By Michael Bodley
What do you do when the one person you need to talk to for a story refuses to cooperate? How about when you have to speak with the mother who just lost her child? What’s the approach for dealing with public relations professionals?
Former Associated Press Assistant Bureau Chief David Simpson had some advice for the reporter pitted between two sources who are both equally convinced their version of the story is right, honestly.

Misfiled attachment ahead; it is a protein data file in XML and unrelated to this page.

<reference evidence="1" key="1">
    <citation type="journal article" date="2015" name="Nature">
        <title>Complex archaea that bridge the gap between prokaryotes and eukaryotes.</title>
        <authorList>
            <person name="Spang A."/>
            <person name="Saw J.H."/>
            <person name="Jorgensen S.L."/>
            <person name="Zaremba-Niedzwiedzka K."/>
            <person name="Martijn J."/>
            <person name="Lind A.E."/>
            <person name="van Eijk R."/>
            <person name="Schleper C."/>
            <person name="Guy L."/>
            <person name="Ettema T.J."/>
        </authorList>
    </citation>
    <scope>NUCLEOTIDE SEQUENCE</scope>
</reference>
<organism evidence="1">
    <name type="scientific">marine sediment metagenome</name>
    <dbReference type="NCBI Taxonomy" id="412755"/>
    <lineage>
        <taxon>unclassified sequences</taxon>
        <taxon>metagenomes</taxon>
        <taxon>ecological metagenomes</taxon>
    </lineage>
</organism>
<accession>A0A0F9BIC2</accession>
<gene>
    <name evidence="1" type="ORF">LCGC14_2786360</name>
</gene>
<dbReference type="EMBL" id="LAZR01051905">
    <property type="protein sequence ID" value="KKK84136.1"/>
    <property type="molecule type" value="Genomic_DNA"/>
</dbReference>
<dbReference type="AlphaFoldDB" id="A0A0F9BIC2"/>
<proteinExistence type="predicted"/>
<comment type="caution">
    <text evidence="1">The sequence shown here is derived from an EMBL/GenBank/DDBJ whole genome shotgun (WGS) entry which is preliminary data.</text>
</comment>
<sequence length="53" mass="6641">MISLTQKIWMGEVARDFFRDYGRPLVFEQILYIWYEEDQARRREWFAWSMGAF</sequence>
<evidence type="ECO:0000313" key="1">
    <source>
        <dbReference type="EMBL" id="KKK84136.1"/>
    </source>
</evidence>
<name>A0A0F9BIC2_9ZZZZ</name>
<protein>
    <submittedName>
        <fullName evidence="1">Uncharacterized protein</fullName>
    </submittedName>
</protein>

“In a two-party conflict, both people are honestly, absolutely convinced that they’re right,” Simpson said. “Each person sincerely believes their version. They’re not lying to you.”
It’s all about the preparation. But don’t overdo it. Don’t feel like you have to know everything, just enough.
“Don’t feel like you’ve got to be a nuclear physicist in order to interview the nuclear physicist,” Simpson said.